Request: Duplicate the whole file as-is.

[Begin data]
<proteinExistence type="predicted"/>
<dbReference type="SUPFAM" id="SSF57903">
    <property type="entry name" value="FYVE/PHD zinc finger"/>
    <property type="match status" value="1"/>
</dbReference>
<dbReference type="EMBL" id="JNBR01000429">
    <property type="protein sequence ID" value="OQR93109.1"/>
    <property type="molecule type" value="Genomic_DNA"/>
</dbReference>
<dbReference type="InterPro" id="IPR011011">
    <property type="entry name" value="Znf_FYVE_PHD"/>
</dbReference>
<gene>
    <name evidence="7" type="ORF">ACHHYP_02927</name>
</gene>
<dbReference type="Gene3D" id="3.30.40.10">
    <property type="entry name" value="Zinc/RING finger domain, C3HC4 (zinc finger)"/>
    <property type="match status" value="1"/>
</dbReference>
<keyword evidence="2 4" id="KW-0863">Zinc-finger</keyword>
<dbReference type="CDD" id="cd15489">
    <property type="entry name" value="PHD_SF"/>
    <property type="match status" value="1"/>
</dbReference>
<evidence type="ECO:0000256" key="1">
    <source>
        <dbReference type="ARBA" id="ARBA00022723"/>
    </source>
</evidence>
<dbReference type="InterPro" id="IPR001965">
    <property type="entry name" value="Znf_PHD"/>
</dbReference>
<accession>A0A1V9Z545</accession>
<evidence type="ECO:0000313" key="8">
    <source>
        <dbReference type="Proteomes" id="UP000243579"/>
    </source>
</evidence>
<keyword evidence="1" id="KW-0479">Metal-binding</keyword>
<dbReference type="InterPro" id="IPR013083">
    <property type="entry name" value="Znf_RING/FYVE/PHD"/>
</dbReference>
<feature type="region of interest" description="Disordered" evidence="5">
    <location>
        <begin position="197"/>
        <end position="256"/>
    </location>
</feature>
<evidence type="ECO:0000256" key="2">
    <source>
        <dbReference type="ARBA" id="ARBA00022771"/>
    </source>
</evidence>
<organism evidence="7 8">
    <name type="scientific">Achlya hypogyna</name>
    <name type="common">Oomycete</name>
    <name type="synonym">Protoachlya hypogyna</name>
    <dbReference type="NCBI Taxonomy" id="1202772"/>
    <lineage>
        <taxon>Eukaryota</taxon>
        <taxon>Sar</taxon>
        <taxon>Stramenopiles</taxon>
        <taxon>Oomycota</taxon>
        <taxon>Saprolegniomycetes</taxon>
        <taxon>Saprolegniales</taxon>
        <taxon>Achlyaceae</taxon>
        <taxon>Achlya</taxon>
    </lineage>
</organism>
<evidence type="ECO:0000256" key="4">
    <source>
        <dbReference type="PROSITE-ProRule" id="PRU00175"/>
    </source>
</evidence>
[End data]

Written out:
<proteinExistence type="predicted"/>
<dbReference type="SUPFAM" id="SSF57903">
    <property type="entry name" value="FYVE/PHD zinc finger"/>
    <property type="match status" value="1"/>
</dbReference>
<dbReference type="EMBL" id="JNBR01000429">
    <property type="protein sequence ID" value="OQR93109.1"/>
    <property type="molecule type" value="Genomic_DNA"/>
</dbReference>
<dbReference type="InterPro" id="IPR011011">
    <property type="entry name" value="Znf_FYVE_PHD"/>
</dbReference>
<gene>
    <name evidence="7" type="ORF">ACHHYP_02927</name>
</gene>
<dbReference type="Gene3D" id="3.30.40.10">
    <property type="entry name" value="Zinc/RING finger domain, C3HC4 (zinc finger)"/>
    <property type="match status" value="1"/>
</dbReference>
<keyword evidence="2 4" id="KW-0863">Zinc-finger</keyword>
<dbReference type="CDD" id="cd15489">
    <property type="entry name" value="PHD_SF"/>
    <property type="match status" value="1"/>
</dbReference>
<evidence type="ECO:0000256" key="1">
    <source>
        <dbReference type="ARBA" id="ARBA00022723"/>
    </source>
</evidence>
<dbReference type="InterPro" id="IPR001965">
    <property type="entry name" value="Znf_PHD"/>
</dbReference>
<accession>A0A1V9Z545</accession>
<evidence type="ECO:0000313" key="8">
    <source>
        <dbReference type="Proteomes" id="UP000243579"/>
    </source>
</evidence>
<keyword evidence="1" id="KW-0479">Metal-binding</keyword>
<dbReference type="InterPro" id="IPR013083">
    <property type="entry name" value="Znf_RING/FYVE/PHD"/>
</dbReference>
<feature type="region of interest" description="Disordered" evidence="5">
    <location>
        <begin position="197"/>
        <end position="256"/>
    </location>
</feature>
<evidence type="ECO:0000256" key="2">
    <source>
        <dbReference type="ARBA" id="ARBA00022771"/>
    </source>
</evidence>
<organism evidence="7 8">
    <name type="scientific">Achlya hypogyna</name>
    <name type="common">Oomycete</name>
    <name type="synonym">Protoachlya hypogyna</name>
    <dbReference type="NCBI Taxonomy" id="1202772"/>
    <lineage>
        <taxon>Eukaryota</taxon>
        <taxon>Sar</taxon>
        <taxon>Stramenopiles</taxon>
        <taxon>Oomycota</taxon>
        <taxon>Saprolegniomycetes</taxon>
        <taxon>Saprolegniales</taxon>
        <taxon>Achlyaceae</taxon>
        <taxon>Achlya</taxon>
    </lineage>
</organism>
<evidence type="ECO:0000256" key="4">
    <source>
        <dbReference type="PROSITE-ProRule" id="PRU00175"/>
    </source>
</evidence>